Both bears were struck on U.S. 90. The first was in Patterson Sunday night. She was found Monday morning in the median of the highway. The second was a 60-pound yearling female hit by a St. Mary Parish sheriff’s deputy on patrol between Shadyside and the Centerville exit Tuesday night.
The vehicle sustained minor damage, according to Sheriff Mark Hebert.
Maria Davidson, large carnivore program manager for Louisiana Wildlife and Fisheries, said necropsies on the bears were not necessary since the cause of their deaths was known. However, biologists do track the location of each bear’s death, take DNA samples and pull a tooth to determine the exact age of the bear. They also check the bear for identifying marks or a microchip to determine if it is a bear the biologists have studied previously.
Neither of the St. Mary bears had been encountered before.
“We’ve had several accidents with bears on the roadways in St. Mary Parish,” Catherine Siracusa, St. Mary black bear conflict officer, said.
Two more bears died on St. Mary roads in October, both on the western end of the parish, according to Siracusa.
An average of two to three Louisiana black bears, a threatened species, is killed on roadways in the state each month. A slight trend upward is being seen, Davidson said, because there are more bears.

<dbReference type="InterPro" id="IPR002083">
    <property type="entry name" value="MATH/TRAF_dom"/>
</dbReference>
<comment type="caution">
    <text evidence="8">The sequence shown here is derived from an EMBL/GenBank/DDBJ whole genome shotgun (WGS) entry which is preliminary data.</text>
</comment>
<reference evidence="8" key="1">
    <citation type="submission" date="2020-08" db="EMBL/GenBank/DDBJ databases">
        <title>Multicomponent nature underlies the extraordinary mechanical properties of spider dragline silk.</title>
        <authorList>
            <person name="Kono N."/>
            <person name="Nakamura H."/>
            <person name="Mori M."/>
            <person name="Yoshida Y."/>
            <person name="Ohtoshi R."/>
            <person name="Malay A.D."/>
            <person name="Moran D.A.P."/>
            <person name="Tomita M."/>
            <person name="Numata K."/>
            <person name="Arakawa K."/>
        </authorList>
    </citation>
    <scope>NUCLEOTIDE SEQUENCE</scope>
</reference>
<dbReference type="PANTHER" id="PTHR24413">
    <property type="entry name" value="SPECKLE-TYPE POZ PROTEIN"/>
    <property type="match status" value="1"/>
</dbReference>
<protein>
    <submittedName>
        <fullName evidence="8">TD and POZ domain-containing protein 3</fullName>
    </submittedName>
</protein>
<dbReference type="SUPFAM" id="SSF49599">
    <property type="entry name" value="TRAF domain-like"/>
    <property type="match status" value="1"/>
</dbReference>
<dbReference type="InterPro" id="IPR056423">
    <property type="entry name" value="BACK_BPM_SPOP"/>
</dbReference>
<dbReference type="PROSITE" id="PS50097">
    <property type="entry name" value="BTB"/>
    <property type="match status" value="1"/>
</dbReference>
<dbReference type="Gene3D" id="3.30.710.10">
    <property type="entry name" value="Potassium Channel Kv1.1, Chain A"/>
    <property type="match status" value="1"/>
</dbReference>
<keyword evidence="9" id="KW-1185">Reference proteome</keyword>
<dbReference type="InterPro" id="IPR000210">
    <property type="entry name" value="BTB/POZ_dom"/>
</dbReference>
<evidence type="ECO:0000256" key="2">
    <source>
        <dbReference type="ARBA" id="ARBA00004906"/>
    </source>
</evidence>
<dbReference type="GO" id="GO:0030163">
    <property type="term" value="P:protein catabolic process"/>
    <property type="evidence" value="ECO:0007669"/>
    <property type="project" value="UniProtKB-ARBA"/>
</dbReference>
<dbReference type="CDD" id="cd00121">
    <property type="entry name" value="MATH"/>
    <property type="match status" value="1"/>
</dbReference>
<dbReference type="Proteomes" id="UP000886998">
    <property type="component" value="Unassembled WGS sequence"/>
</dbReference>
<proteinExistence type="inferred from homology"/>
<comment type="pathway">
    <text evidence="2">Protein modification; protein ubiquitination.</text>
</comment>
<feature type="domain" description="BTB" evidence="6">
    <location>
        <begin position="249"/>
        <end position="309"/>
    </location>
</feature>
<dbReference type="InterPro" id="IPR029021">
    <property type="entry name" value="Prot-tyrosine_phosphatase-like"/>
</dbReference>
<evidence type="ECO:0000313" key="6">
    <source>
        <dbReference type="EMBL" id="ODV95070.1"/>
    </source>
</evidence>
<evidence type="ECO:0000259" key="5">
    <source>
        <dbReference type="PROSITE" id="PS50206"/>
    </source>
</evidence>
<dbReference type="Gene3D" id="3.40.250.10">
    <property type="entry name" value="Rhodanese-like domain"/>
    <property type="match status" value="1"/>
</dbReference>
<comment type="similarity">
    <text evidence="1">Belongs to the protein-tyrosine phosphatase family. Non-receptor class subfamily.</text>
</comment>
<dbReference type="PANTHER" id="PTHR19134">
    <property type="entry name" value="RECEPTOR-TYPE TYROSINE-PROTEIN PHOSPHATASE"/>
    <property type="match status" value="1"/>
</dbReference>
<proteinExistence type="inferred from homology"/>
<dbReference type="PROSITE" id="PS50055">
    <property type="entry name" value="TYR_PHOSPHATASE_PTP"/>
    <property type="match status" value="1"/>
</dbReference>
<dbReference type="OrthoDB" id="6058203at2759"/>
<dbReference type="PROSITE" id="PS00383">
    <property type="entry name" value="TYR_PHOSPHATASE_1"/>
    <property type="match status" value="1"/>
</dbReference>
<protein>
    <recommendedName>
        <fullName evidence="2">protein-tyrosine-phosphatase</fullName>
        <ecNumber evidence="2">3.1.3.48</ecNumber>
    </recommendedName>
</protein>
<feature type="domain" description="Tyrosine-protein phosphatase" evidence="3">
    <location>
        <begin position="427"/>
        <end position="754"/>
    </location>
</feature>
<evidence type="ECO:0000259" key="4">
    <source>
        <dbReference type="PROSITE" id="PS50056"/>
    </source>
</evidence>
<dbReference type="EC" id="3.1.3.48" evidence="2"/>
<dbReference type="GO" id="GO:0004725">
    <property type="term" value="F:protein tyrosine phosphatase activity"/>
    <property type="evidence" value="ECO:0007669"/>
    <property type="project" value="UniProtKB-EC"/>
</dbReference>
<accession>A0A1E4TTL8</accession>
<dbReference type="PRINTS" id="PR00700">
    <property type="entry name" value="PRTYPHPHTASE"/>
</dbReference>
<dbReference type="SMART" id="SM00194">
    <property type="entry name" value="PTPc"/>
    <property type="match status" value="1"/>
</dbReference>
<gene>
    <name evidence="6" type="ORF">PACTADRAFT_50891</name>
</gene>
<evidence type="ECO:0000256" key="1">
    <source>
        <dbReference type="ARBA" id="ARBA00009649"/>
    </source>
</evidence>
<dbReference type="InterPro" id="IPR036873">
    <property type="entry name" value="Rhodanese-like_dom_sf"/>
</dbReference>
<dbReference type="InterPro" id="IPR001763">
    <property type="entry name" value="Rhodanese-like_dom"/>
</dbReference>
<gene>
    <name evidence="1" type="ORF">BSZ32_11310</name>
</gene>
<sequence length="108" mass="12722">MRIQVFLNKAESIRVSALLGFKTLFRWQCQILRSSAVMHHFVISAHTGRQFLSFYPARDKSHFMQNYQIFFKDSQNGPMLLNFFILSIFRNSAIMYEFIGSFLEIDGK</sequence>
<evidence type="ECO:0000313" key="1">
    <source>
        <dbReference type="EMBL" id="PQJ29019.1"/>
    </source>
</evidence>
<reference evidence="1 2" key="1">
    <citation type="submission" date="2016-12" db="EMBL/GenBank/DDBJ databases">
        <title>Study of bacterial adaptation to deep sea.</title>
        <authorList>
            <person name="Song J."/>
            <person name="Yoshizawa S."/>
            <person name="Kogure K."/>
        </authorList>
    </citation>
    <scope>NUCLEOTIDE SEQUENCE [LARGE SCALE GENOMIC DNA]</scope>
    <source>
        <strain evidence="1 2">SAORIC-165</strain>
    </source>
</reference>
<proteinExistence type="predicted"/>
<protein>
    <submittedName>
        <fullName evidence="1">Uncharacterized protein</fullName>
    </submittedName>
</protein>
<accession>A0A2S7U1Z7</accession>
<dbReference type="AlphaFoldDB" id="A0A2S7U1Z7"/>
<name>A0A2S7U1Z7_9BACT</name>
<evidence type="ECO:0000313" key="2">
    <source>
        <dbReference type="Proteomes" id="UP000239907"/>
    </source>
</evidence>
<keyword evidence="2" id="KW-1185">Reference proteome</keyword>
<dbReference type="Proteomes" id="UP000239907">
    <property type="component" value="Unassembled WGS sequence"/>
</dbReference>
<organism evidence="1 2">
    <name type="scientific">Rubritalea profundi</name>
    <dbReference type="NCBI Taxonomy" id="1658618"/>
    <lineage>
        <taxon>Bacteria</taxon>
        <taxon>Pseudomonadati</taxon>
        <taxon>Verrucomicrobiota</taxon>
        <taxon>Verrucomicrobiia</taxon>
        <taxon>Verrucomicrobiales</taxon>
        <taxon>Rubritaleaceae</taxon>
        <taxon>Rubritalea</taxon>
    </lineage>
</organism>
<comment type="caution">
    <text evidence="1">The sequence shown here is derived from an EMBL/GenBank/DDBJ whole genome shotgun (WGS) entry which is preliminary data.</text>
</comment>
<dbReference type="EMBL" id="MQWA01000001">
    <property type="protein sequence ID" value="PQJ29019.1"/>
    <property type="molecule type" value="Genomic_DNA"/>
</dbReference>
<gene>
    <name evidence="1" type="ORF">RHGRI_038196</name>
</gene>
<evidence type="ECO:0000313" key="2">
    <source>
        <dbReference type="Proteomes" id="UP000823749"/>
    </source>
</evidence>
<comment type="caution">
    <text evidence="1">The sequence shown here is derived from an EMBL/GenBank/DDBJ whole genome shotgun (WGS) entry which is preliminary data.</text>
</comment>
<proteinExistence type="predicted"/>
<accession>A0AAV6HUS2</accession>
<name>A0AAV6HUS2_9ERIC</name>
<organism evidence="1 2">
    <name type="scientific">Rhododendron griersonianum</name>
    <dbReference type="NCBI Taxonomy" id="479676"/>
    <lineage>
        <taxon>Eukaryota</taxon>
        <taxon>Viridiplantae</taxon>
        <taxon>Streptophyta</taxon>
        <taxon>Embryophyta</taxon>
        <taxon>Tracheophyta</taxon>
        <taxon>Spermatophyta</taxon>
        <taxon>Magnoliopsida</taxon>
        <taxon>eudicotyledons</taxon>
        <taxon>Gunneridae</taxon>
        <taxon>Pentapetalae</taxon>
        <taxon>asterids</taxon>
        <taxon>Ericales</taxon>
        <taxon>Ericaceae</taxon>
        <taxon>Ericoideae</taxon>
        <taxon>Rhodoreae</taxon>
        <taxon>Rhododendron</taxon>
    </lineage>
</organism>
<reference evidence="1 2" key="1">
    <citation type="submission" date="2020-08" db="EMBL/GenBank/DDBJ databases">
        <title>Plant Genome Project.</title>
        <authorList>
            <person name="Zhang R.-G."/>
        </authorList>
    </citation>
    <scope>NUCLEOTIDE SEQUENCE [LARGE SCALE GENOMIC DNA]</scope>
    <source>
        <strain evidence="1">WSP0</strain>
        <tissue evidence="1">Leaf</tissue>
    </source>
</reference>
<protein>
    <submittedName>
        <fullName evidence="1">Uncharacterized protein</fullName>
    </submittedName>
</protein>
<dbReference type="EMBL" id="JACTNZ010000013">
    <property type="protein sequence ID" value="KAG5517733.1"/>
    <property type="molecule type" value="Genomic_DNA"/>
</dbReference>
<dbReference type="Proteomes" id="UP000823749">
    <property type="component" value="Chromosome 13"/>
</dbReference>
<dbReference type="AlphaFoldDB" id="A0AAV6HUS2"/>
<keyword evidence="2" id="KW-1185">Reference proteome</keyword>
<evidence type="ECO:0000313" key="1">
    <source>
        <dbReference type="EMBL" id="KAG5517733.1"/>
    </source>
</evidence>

“While we don’t want to see them killed on the roads, there is a definite correlation between increased road kill and increased population,” she said.
The bears are listed on the federal endangered species list as a threatened species. Davidson’s program is designed to manage the population of bears. The program does not focus on individual members killed, unless there is a questionable death.
Biologists can hopefully track the population and prove that there are enough members to have them removed from the federal endangered species list, Davidson said. Once that’s done, the bears will be exclusively state-managed, she said.